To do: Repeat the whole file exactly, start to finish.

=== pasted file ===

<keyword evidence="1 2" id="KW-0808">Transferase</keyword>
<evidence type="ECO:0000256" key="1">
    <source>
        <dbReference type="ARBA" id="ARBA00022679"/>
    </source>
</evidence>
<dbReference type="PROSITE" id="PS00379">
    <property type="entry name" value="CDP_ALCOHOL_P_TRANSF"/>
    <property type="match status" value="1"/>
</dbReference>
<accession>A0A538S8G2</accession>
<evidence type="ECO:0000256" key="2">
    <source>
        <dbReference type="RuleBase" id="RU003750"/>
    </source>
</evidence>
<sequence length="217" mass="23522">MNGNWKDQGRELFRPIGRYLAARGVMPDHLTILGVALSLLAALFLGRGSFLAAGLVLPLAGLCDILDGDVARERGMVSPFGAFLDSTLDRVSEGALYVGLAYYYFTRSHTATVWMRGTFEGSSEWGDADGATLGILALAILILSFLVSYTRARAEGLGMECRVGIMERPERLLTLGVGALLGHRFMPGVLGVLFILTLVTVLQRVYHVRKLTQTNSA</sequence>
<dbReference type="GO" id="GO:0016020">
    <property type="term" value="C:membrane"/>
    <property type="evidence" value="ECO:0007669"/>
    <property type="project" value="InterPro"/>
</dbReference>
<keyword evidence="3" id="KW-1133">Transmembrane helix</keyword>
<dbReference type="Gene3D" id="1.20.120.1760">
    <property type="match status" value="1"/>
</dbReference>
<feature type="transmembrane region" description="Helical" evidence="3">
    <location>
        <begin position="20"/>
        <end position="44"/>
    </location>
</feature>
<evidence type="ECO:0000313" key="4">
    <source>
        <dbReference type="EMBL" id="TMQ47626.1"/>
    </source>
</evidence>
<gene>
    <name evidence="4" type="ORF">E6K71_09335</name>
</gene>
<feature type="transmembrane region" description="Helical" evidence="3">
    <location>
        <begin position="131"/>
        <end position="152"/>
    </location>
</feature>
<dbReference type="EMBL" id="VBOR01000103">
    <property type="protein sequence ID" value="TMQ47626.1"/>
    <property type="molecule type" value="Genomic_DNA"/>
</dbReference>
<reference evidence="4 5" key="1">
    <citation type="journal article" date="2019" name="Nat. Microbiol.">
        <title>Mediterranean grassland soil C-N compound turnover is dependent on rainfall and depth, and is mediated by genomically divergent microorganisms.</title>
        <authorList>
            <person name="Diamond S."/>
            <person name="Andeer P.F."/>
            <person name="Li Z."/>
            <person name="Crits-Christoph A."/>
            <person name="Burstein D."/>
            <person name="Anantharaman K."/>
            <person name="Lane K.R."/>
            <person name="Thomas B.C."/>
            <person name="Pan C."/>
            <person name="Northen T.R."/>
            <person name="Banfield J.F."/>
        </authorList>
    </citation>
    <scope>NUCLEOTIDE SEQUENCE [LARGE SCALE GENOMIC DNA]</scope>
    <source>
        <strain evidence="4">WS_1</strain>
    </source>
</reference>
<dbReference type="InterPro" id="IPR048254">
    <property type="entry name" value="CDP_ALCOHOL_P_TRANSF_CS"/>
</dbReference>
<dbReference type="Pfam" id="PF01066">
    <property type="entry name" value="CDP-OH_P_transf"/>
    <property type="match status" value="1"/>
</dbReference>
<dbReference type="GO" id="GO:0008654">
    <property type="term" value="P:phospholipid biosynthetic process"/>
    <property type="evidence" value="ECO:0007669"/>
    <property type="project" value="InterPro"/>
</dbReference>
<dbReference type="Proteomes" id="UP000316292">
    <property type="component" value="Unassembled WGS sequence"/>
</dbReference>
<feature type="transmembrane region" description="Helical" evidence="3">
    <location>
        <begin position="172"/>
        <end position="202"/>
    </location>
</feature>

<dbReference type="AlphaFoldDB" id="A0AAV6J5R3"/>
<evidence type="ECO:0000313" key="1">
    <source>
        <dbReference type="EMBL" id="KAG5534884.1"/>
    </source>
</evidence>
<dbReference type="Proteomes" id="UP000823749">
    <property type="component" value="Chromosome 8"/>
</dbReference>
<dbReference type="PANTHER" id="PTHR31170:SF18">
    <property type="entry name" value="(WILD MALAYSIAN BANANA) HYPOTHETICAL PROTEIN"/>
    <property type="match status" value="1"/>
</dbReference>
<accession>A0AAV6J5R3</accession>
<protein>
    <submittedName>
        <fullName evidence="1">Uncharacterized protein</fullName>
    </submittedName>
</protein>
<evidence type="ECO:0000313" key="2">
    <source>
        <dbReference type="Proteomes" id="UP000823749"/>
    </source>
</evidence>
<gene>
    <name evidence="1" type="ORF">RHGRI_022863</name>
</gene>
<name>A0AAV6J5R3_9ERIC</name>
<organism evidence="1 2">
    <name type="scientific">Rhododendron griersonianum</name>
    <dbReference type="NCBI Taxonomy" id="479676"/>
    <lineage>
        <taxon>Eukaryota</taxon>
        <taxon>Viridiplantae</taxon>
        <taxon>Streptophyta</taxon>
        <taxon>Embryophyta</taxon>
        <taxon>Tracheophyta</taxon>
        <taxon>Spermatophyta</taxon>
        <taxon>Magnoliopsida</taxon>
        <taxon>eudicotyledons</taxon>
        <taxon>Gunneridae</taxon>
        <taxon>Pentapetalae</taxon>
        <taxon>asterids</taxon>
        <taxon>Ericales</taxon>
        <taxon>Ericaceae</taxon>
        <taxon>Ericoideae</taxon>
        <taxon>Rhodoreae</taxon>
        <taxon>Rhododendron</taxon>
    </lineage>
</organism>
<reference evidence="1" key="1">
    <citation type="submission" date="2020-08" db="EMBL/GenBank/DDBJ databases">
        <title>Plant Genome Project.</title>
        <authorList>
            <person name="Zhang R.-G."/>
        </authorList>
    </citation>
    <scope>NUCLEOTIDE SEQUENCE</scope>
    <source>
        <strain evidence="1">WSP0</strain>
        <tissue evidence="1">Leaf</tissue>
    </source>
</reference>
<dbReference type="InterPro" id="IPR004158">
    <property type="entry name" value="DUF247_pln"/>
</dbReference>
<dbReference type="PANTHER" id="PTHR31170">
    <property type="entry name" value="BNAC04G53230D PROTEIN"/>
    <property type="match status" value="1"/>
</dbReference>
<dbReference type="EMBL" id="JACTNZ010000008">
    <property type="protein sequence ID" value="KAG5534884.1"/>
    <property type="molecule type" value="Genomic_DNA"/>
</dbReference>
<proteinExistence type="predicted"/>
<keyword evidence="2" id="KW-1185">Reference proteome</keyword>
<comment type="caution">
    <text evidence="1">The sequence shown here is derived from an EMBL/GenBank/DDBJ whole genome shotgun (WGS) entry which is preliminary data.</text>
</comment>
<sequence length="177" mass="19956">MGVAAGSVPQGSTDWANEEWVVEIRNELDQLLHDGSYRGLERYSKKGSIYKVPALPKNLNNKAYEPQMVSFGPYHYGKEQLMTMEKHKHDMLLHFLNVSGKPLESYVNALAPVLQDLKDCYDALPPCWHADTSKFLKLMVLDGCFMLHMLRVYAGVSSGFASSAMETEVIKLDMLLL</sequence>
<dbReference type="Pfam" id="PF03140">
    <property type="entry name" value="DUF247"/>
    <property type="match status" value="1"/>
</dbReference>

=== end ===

<keyword evidence="1 2" id="KW-0808">Transferase</keyword>
<evidence type="ECO:0000256" key="1">
    <source>
        <dbReference type="ARBA" id="ARBA00022679"/>
    </source>
</evidence>
<dbReference type="PROSITE" id="PS00379">
    <property type="entry name" value="CDP_ALCOHOL_P_TRANSF"/>
    <property type="match status" value="1"/>
</dbReference>
<accession>A0A538S8G2</accession>
<evidence type="ECO:0000256" key="2">
    <source>
        <dbReference type="RuleBase" id="RU003750"/>
    </source>
</evidence>
<sequence length="217" mass="23522">MNGNWKDQGRELFRPIGRYLAARGVMPDHLTILGVALSLLAALFLGRGSFLAAGLVLPLAGLCDILDGDVARERGMVSPFGAFLDSTLDRVSEGALYVGLAYYYFTRSHTATVWMRGTFEGSSEWGDADGATLGILALAILILSFLVSYTRARAEGLGMECRVGIMERPERLLTLGVGALLGHRFMPGVLGVLFILTLVTVLQRVYHVRKLTQTNSA</sequence>
<dbReference type="GO" id="GO:0016020">
    <property type="term" value="C:membrane"/>
    <property type="evidence" value="ECO:0007669"/>
    <property type="project" value="InterPro"/>
</dbReference>
<keyword evidence="3" id="KW-1133">Transmembrane helix</keyword>
<dbReference type="Gene3D" id="1.20.120.1760">
    <property type="match status" value="1"/>
</dbReference>
<feature type="transmembrane region" description="Helical" evidence="3">
    <location>
        <begin position="20"/>
        <end position="44"/>
    </location>
</feature>
<evidence type="ECO:0000313" key="4">
    <source>
        <dbReference type="EMBL" id="TMQ47626.1"/>
    </source>
</evidence>
<gene>
    <name evidence="4" type="ORF">E6K71_09335</name>
</gene>
<feature type="transmembrane region" description="Helical" evidence="3">
    <location>
        <begin position="131"/>
        <end position="152"/>
    </location>
</feature>
<dbReference type="EMBL" id="VBOR01000103">
    <property type="protein sequence ID" value="TMQ47626.1"/>
    <property type="molecule type" value="Genomic_DNA"/>
</dbReference>
<reference evidence="4 5" key="1">
    <citation type="journal article" date="2019" name="Nat. Microbiol.">
        <title>Mediterranean grassland soil C-N compound turnover is dependent on rainfall and depth, and is mediated by genomically divergent microorganisms.</title>
        <authorList>
            <person name="Diamond S."/>
            <person name="Andeer P.F."/>
            <person name="Li Z."/>
            <person name="Crits-Christoph A."/>
            <person name="Burstein D."/>
            <person name="Anantharaman K."/>
            <person name="Lane K.R."/>
            <person name="Thomas B.C."/>
            <person name="Pan C."/>
            <person name="Northen T.R."/>
            <person name="Banfield J.F."/>
        </authorList>
    </citation>
    <scope>NUCLEOTIDE SEQUENCE [LARGE SCALE GENOMIC DNA]</scope>
    <source>
        <strain evidence="4">WS_1</strain>
    </source>
</reference>
<dbReference type="InterPro" id="IPR048254">
    <property type="entry name" value="CDP_ALCOHOL_P_TRANSF_CS"/>
</dbReference>
<dbReference type="Pfam" id="PF01066">
    <property type="entry name" value="CDP-OH_P_transf"/>
    <property type="match status" value="1"/>
</dbReference>
<dbReference type="GO" id="GO:0008654">
    <property type="term" value="P:phospholipid biosynthetic process"/>
    <property type="evidence" value="ECO:0007669"/>
    <property type="project" value="InterPro"/>
</dbReference>
<dbReference type="Proteomes" id="UP000316292">
    <property type="component" value="Unassembled WGS sequence"/>
</dbReference>
<feature type="transmembrane region" description="Helical" evidence="3">
    <location>
        <begin position="172"/>
        <end position="202"/>
    </location>
</feature>

<dbReference type="AlphaFoldDB" id="A0AAV6J5R3"/>
<evidence type="ECO:0000313" key="1">
    <source>
        <dbReference type="EMBL" id="KAG5534884.1"/>
    </source>
</evidence>
<dbReference type="Proteomes" id="UP000823749">
    <property type="component" value="Chromosome 8"/>
</dbReference>
<dbReference type="PANTHER" id="PTHR31170:SF18">
    <property type="entry name" value="(WILD MALAYSIAN BANANA) HYPOTHETICAL PROTEIN"/>
    <property type="match status" value="1"/>
</dbReference>
<accession>A0AAV6J5R3</accession>
<protein>
    <submittedName>
        <fullName evidence="1">Uncharacterized protein</fullName>
    </submittedName>
</protein>
<evidence type="ECO:0000313" key="2">
    <source>
        <dbReference type="Proteomes" id="UP000823749"/>
    </source>
</evidence>
<gene>
    <name evidence="1" type="ORF">RHGRI_022863</name>
</gene>
<name>A0AAV6J5R3_9ERIC</name>
<organism evidence="1 2">
    <name type="scientific">Rhododendron griersonianum</name>
    <dbReference type="NCBI Taxonomy" id="479676"/>
    <lineage>
        <taxon>Eukaryota</taxon>
        <taxon>Viridiplantae</taxon>
        <taxon>Streptophyta</taxon>
        <taxon>Embryophyta</taxon>
        <taxon>Tracheophyta</taxon>
        <taxon>Spermatophyta</taxon>
        <taxon>Magnoliopsida</taxon>
        <taxon>eudicotyledons</taxon>
        <taxon>Gunneridae</taxon>
        <taxon>Pentapetalae</taxon>
        <taxon>asterids</taxon>
        <taxon>Ericales</taxon>
        <taxon>Ericaceae</taxon>
        <taxon>Ericoideae</taxon>
        <taxon>Rhodoreae</taxon>
        <taxon>Rhododendron</taxon>
    </lineage>
</organism>
<reference evidence="1" key="1">
    <citation type="submission" date="2020-08" db="EMBL/GenBank/DDBJ databases">
        <title>Plant Genome Project.</title>
        <authorList>
            <person name="Zhang R.-G."/>
        </authorList>
    </citation>
    <scope>NUCLEOTIDE SEQUENCE</scope>
    <source>
        <strain evidence="1">WSP0</strain>
        <tissue evidence="1">Leaf</tissue>
    </source>
</reference>
<dbReference type="InterPro" id="IPR004158">
    <property type="entry name" value="DUF247_pln"/>
</dbReference>
<dbReference type="PANTHER" id="PTHR31170">
    <property type="entry name" value="BNAC04G53230D PROTEIN"/>
    <property type="match status" value="1"/>
</dbReference>
<dbReference type="EMBL" id="JACTNZ010000008">
    <property type="protein sequence ID" value="KAG5534884.1"/>
    <property type="molecule type" value="Genomic_DNA"/>
</dbReference>
<proteinExistence type="predicted"/>
<keyword evidence="2" id="KW-1185">Reference proteome</keyword>
<comment type="caution">
    <text evidence="1">The sequence shown here is derived from an EMBL/GenBank/DDBJ whole genome shotgun (WGS) entry which is preliminary data.</text>
</comment>
<sequence length="177" mass="19956">MGVAAGSVPQGSTDWANEEWVVEIRNELDQLLHDGSYRGLERYSKKGSIYKVPALPKNLNNKAYEPQMVSFGPYHYGKEQLMTMEKHKHDMLLHFLNVSGKPLESYVNALAPVLQDLKDCYDALPPCWHADTSKFLKLMVLDGCFMLHMLRVYAGVSSGFASSAMETEVIKLDMLLL</sequence>
<dbReference type="Pfam" id="PF03140">
    <property type="entry name" value="DUF247"/>
    <property type="match status" value="1"/>
</dbReference>